CNET News Video
Bill Gates tries his hand at tweeting, bloggingMicrosoft's chairman tells CNET's Ina Fried he is excited to once again have a public online presence and plans to post new items to his Web site several times a week.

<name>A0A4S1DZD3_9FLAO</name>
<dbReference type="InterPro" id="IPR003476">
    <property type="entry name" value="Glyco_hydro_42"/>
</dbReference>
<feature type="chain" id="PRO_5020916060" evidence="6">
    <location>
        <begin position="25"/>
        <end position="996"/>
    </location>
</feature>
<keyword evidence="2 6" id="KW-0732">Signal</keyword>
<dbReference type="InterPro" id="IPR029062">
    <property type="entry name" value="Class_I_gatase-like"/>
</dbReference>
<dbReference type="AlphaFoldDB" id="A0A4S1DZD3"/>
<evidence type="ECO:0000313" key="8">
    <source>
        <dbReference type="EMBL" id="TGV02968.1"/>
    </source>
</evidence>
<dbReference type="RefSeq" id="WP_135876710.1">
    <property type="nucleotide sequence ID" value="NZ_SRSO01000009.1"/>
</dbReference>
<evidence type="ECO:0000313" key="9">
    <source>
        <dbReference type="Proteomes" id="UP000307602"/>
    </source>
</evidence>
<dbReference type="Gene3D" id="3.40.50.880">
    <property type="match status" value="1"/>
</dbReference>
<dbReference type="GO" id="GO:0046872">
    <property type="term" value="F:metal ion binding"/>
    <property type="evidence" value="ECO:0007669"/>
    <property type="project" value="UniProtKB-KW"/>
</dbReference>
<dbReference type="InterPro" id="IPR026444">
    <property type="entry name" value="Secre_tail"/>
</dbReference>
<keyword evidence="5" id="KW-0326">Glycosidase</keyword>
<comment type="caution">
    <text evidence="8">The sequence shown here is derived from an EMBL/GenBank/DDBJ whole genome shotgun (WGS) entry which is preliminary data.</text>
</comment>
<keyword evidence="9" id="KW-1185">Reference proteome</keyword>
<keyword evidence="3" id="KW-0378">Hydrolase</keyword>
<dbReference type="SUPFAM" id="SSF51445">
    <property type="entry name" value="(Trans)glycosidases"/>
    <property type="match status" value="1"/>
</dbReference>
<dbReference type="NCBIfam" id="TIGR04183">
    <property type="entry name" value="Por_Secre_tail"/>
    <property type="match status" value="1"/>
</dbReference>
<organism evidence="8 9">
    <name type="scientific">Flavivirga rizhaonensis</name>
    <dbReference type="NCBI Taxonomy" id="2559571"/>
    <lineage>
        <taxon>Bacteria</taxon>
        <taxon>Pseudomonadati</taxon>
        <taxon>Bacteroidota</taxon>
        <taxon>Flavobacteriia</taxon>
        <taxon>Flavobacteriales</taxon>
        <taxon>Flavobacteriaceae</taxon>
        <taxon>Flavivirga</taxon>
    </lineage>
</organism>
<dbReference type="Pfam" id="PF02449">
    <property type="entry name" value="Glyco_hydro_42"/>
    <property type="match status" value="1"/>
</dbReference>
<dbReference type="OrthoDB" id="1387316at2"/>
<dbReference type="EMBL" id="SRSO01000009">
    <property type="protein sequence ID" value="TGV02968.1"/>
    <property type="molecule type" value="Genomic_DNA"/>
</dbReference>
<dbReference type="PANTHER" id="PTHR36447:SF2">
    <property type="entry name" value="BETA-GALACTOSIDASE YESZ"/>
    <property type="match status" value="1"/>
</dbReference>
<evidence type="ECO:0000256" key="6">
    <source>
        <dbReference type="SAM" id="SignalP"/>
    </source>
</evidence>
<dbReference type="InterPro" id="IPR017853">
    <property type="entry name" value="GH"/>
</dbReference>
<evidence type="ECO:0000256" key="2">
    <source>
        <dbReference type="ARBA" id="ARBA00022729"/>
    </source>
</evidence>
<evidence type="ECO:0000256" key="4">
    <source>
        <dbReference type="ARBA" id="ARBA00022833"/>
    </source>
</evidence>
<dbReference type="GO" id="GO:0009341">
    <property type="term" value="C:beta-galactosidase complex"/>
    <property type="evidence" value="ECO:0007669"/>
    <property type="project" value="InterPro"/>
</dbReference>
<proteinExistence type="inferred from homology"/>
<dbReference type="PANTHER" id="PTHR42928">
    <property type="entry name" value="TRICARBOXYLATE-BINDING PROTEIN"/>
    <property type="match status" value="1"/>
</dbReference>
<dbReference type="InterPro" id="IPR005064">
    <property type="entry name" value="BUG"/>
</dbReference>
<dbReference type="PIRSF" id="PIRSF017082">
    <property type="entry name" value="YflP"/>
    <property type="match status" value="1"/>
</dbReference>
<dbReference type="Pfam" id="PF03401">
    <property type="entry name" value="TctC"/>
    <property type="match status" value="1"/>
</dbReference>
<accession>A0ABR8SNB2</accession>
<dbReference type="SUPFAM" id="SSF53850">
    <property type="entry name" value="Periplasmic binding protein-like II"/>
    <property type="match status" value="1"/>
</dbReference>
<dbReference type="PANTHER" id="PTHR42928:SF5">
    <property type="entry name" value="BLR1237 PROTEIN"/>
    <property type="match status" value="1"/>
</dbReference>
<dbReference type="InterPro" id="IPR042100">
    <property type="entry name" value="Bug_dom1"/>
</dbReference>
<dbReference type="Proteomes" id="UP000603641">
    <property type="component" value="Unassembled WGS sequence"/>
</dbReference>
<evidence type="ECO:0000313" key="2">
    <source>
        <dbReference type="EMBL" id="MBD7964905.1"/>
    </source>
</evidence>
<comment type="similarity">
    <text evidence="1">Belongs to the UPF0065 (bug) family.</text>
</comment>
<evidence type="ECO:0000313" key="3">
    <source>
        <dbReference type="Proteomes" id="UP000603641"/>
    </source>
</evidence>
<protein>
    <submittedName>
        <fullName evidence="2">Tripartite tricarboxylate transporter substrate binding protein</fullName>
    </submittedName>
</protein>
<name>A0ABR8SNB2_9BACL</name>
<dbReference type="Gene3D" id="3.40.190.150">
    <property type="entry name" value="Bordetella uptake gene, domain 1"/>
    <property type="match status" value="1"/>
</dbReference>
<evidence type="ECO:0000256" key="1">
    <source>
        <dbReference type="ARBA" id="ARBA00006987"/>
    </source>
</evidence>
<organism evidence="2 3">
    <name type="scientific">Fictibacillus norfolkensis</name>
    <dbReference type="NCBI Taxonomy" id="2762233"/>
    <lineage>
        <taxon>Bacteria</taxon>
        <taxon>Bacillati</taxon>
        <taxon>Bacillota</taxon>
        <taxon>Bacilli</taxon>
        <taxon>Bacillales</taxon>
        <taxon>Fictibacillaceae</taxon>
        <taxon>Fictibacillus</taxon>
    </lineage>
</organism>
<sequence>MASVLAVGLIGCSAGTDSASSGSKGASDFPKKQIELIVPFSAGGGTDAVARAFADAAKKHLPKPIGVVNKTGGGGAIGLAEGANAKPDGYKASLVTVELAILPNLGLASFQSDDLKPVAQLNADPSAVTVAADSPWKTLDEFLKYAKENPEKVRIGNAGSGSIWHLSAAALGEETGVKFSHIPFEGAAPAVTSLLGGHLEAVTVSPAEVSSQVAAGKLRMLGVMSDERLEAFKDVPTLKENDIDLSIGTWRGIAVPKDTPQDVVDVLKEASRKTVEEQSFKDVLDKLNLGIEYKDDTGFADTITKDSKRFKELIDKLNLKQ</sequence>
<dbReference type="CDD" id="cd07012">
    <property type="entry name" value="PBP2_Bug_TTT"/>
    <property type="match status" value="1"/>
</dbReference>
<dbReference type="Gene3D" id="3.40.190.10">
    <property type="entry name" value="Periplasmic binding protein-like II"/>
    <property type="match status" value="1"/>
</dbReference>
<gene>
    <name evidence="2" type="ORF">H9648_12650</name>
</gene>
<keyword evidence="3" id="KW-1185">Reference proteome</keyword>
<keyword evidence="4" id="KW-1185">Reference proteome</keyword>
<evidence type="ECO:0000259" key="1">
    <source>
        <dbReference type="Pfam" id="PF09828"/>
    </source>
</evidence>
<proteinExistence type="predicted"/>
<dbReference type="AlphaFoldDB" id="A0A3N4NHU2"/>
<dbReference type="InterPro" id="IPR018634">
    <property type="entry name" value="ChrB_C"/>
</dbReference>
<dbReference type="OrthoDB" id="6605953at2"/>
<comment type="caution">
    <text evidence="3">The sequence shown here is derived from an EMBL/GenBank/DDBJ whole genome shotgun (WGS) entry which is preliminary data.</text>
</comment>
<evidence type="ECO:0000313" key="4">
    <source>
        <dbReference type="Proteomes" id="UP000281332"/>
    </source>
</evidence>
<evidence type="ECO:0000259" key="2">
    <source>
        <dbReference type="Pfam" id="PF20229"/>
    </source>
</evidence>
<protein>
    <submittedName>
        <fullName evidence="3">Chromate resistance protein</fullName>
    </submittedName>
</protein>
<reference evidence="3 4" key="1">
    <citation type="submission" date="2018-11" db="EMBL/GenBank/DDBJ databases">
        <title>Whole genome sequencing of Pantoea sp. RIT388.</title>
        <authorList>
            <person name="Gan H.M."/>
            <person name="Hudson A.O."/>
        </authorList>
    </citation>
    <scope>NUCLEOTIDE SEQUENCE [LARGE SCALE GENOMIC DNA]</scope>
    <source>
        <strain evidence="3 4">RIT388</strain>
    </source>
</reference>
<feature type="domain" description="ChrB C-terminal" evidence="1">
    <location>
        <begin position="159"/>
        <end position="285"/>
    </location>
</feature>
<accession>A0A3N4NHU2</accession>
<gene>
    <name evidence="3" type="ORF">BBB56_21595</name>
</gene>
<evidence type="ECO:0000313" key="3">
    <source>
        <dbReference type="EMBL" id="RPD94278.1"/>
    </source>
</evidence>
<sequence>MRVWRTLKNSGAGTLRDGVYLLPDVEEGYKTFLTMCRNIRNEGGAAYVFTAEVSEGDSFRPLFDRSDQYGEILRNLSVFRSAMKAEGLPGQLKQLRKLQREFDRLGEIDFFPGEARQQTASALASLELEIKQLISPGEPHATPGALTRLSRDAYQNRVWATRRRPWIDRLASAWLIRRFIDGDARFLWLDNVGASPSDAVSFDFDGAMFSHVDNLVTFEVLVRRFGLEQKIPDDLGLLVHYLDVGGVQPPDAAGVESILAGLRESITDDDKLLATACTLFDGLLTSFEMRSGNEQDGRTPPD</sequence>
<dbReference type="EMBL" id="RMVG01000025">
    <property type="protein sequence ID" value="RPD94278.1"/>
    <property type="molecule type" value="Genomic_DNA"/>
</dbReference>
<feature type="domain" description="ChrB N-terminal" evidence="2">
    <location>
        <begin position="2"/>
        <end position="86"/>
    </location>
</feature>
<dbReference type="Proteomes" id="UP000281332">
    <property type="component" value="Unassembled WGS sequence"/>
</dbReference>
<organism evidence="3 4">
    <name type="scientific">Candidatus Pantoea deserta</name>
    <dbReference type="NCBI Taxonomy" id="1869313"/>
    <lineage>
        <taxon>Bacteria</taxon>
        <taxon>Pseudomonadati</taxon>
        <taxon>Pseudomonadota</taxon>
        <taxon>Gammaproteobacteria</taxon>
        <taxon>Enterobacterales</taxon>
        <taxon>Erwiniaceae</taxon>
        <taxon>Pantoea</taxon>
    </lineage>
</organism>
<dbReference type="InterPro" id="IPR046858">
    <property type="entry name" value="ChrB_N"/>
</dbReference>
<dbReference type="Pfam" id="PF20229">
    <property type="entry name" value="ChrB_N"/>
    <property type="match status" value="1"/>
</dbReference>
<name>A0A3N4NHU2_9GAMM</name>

[ Music ] ^M00:00:04 >> Ina Fried: You've been going all these places, having all these experiences. For a long time, I know you've sent emails to some of the people you're closest with. Now you're starting to broadcast that a little more broadly, I understand. You just joined Twitter, obviously, and you're launching a new site, Gates Notes [phonetic], where you share some of these things. What are some of your goals with these new methods of communication? >> Bill Gates: Well, the internet's tailor-made for the kind of activities I'm involved in, because when I take a trip, we have all these photos and... that were things that were fun and exciting, and if people wanna see that, it's very easy to put it up there. It's almost no additional work at all. If I read a book... some people are considering whether to read that book or just want a short understanding of what that's like. And so I think it's gonna be a lot of fun to be sharing on an ongoing basis and people who are interested in a particular topic can just find that piece and go after that. Because the variety is such, nobody's gonna be interested in all of it. And it'll help guide me... the interest in some of the energy things I've been doing is very high, and so I'll elaborate more on that. You know, it's great to be part of a virtual community, and I've sort of been out of it because after I left Microsoft, I didn't create my own web presence. So for the last few months, I've been thinking about it, decided to go ahead and... these last few days, I've sent out quite a few tweets and I'll learn about this and it'll keep me up to date. >> Ina Fried: It seems like these social media are actually changing a lot of the work that your foundation and other global philanthropy do in terms of getting communication in a different way. One of the places we've seen this is the response to the earthquake with Haiti. We've seen text-based donations coming in, a lot of peer pressure of friends saying, "Have you donated?" How much do you think social media is changing? Is it making the work that the foundation does easier? Is it just a different means of communication, and you have the same level of interest that's always been there? >> Bill Gates: Well, I think it's more of an opportunity than an established thing. The overall generosity of America to these developing world causes is higher than most countries, but still quite modest. And you'll often, you'll see a peak in a disaster, but the real needs are the ongoing needs and, so then you'll see the drop-off. The opportunity to have ongoing awareness, where somebody can pick a particular country or particular disease, the needs in farming, whatever they're interested in, and feel involved, that they understand where they could travel, where they could give their time, where they could give money, what the policy issues are to be as a voter having an impact. I think the opportunity is quite dramatic, and yet, so far the gross numbers in terms of generosity are not substantially changed from the past. So it's still in front of us to have that benefit. ^M00:03:12 [ Music ]